The Suter Art Gallery 208 Bridge Street, Nelson, 7010, New Zealand
Posted on August 28, 2013 / 346 Listing verified as genuine
Listing Type : Art Gallery
Item Type :
Location : Nelson City
Opening Hours
  • Monday :1
  • Tuesday :Closed
  • Wednesday :Closed
  • Thursday :Closed
  • Friday :Closed
  • Saturday :Closed
  • Sunday :Closed

The Suter Art Gallery Te Aratoi o Whakatu is the public art gallery for the Nelson region.

Our vision is reflected in the Maori name given to The Suter:

‘Te Aratoi o Whakatu’ Art is the Pathway for Whakatu – Nelson’

Many visitors to this art gallery ask: “What is The Suter?”  While the answer is simple, it is also a longer story that is worth telling.

The simple story is that The Suter Art Gallery Te Aratoi o Whakatu is a memorial to the second Bishop of Nelson, Andrew Burn Suter (1830-1895).  Bishop Suter and his wife Amelia travelled to Nelson in 1867 and soon became leading figures in Nelson’s early cultural life.

  • Shop at the Suter Store for art publications, cards and original art works by top of the South artists.
  • Enjoy the cinema, live performances, events and talks.
  • Relax, partake of delicious food and enjoy the outlook of the Suter Cafe overlooking the tranquil historic Queen’s Gardens.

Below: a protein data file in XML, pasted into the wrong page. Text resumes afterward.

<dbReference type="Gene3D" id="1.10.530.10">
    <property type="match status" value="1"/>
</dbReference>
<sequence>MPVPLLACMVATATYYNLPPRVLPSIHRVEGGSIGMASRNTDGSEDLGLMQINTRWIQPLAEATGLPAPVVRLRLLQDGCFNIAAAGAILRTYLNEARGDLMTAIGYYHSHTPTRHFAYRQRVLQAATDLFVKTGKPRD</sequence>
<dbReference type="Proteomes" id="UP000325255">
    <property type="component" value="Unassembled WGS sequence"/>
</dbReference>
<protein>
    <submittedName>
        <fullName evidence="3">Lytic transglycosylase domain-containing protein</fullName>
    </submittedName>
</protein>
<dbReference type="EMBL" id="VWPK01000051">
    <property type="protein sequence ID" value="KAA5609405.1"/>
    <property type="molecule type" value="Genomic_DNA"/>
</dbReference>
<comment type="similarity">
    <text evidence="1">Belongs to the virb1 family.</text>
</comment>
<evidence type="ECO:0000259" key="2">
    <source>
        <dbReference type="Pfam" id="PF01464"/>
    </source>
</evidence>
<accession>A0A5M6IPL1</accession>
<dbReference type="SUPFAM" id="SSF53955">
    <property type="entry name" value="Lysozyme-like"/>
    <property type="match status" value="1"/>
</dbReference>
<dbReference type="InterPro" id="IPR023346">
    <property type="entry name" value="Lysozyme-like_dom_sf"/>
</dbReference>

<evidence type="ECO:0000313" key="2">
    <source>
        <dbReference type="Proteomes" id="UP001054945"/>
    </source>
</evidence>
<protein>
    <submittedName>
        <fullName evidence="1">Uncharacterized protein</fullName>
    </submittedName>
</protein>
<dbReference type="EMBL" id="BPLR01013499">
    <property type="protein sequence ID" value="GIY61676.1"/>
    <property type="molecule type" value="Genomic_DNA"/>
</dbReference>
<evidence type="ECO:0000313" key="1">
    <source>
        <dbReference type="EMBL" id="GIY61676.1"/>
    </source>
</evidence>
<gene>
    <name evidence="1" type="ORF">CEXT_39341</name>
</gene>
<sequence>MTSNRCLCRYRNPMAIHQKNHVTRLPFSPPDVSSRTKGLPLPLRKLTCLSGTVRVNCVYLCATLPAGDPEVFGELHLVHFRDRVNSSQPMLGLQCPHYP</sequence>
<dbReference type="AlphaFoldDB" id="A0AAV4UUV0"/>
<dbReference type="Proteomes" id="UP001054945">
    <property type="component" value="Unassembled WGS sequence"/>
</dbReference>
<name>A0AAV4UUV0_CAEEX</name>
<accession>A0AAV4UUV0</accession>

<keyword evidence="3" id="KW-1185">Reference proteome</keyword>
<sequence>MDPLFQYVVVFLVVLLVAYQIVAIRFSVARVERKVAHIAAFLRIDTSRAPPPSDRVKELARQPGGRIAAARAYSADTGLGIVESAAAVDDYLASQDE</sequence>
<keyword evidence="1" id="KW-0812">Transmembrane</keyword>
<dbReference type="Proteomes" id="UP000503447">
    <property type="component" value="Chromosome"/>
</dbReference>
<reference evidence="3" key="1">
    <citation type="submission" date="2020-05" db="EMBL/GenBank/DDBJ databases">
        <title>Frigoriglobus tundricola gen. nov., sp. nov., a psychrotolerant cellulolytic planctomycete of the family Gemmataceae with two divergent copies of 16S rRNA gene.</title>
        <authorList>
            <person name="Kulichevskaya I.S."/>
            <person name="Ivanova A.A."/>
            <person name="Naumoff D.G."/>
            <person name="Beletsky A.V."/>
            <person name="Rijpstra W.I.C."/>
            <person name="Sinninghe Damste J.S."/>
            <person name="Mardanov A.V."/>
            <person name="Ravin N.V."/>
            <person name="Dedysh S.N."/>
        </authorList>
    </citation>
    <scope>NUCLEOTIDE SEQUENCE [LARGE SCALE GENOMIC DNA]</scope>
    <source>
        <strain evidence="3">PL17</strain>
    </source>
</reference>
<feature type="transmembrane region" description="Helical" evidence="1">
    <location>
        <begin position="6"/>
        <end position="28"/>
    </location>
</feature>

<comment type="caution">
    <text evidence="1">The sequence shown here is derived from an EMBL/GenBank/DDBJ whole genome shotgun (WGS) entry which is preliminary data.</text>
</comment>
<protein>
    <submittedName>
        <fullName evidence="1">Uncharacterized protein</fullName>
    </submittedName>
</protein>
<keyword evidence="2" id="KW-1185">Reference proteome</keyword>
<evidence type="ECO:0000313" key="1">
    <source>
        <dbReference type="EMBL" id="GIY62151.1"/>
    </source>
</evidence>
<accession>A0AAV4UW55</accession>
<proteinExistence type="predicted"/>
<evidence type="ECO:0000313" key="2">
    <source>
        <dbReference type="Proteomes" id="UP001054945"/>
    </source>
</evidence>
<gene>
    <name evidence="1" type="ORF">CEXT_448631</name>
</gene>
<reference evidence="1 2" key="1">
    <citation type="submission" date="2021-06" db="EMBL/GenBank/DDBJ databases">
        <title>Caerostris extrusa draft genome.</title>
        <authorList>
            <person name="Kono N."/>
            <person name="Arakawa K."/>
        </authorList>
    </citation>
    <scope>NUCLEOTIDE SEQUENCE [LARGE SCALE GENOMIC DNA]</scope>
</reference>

• Take in exhibition presented in the Original, Sargood and McKee galleries.
  • Make an appointment to visit behind-the-scenes in The Suter collection stores, or to use the art library and archives.
  • From local to international, there is something for all ages and interests.

It was the Bishop’s ‘long cherished’ wish to present an art gallery to the people of Nelson. But in 1890, he suffered a debilitating stroke, later dying in 1895. Immediately after, Amelia took steps to realise her husband’s dream. She gifted some land, money and Bishop Suter’s art collection as the founding donation for a public art gallery in Nelson. Herself unwell, Amelia then returned to England and died barely a year after her husband.

Amelia left the building of a gallery in the hands of the founding Board of Trustees, comprising leading figures in Nelson society. In 1899 the ‘Bishop Suter Art Gallery’ was opening on this site and for more than a century, the people of the Nelson Tasman region and visitors to this place, have enjoyed the experience of art – just as Bishop Andrew and Amelia Suter desired.


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